Some people, of course, are interested in quantum physics. Matter and energy reveal a "granular" nature, and there is a limit to the resolution with which we can observe space, below which it becomes "fuzzy". According to Smoot, these are features that might be expected in a simulation, such as the pixelation of a screen that we look too closely.
Another argument is that the universe seems to be able to be described by mathematical laws, as one would expect in the context of a computer program, except that the French physicist Philippe Guillemant would make here an indispensable distinction between the language of the equations and that of the algorithms. For physicist Max Tegmark, this is indeed what to expect if the laws of physics are based on a computer algorithm. But this argument also appears circular, because if a super intelligence led simulations of its own world, it would make the physical laws rest on the same laws as its own universe, as we do ourselves. In this case, the laws of our world are mathematical not because they come from a computer program but because the "real" world also works that way. We can not therefore induce that our world is a simulation from the fact that its laws are mathematical.
Can we think outside our "box"?
However, based on his own research in fundamental physics, James Gates, of the University of Maryland, thinks there is a more specific reason to suspect that the laws of physics come from a computer simulation. Gates studies matter at the level of subatomic particles such as quarks, which make up protons and neutrons in atomic nuclei. He explains that the rules governing the behavior of these particles turn out to have characteristics that resemble codes that correct data processing errors in computers. These rules may be really computer codes. Or to interpret these physical laws in these terms is only the last example of how we always interpret nature on the basis of our most advanced technologies.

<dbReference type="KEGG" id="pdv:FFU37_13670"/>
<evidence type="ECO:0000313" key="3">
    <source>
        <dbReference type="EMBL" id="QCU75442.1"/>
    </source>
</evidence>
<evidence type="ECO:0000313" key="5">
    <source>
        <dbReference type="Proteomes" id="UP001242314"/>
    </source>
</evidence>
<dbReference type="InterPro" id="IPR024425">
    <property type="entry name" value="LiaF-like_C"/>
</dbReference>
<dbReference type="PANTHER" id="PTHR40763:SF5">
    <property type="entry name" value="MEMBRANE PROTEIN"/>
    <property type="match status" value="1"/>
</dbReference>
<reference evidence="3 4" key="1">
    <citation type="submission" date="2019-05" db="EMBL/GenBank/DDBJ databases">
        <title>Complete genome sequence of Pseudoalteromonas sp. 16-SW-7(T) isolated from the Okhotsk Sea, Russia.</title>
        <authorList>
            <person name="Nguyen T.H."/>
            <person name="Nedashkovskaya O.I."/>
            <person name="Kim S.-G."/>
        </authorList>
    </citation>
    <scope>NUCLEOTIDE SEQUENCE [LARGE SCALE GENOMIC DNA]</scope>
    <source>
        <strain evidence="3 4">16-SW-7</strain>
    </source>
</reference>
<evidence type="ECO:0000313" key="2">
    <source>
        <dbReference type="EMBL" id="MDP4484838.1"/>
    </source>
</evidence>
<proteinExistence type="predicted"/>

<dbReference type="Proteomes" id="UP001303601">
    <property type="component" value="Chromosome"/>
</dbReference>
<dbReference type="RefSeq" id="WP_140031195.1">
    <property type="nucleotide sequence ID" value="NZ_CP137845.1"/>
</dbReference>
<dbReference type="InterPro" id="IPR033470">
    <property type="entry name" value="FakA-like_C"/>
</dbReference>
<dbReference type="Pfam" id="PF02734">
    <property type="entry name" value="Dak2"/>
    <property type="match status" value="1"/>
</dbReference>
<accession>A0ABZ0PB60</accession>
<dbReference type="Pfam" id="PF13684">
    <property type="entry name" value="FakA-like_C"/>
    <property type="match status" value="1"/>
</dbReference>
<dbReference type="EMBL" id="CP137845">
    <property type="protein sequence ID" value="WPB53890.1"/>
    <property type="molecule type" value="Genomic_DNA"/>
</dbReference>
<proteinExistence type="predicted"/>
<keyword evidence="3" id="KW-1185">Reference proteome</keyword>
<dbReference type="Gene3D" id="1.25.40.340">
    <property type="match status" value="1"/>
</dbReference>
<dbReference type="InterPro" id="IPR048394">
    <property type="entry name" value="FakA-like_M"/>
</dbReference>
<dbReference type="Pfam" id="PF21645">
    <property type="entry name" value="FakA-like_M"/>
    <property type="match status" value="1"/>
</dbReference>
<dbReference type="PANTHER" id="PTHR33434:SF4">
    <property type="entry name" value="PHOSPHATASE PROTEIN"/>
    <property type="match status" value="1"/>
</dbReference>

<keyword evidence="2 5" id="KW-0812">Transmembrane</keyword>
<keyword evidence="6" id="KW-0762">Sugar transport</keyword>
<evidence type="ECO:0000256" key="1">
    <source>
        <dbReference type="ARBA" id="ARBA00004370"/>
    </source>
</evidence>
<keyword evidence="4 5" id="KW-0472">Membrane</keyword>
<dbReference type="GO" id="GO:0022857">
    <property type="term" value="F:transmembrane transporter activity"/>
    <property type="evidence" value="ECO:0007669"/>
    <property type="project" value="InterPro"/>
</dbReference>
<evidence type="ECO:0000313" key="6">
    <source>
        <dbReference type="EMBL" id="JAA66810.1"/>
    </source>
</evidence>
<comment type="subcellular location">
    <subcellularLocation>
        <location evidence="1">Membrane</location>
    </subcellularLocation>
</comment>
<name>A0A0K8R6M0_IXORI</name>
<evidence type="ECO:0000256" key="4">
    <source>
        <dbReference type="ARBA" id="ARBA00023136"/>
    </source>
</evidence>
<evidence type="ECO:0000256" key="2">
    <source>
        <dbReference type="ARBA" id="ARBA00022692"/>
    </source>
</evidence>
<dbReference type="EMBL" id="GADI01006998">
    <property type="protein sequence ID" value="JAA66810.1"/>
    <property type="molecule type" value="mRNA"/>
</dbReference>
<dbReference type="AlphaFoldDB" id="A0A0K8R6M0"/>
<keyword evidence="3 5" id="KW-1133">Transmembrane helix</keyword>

At the time of Newton, the universe was understood as a gigantic clock, and in modern times the laws of genetics, at the time of the emergence of computers, were interpreted as a kind of digital code with functions of storage and extraction of information. It is therefore quite possible that one projects the preoccupations of the moment on the laws of physics. It is likely that it will ultimately be very difficult if not impossible to find conclusive evidence that we are living in a simulation. Unless the simulation is full of errors, it will be difficult to develop a test whose results could not be explained in any other way. According to Smoot, we may never know it simply because our brains are not fit for this task. After all, we design agents in a simulation to work according to the rules of the game, not to corrupt them. It could be a box outside of which we can not think.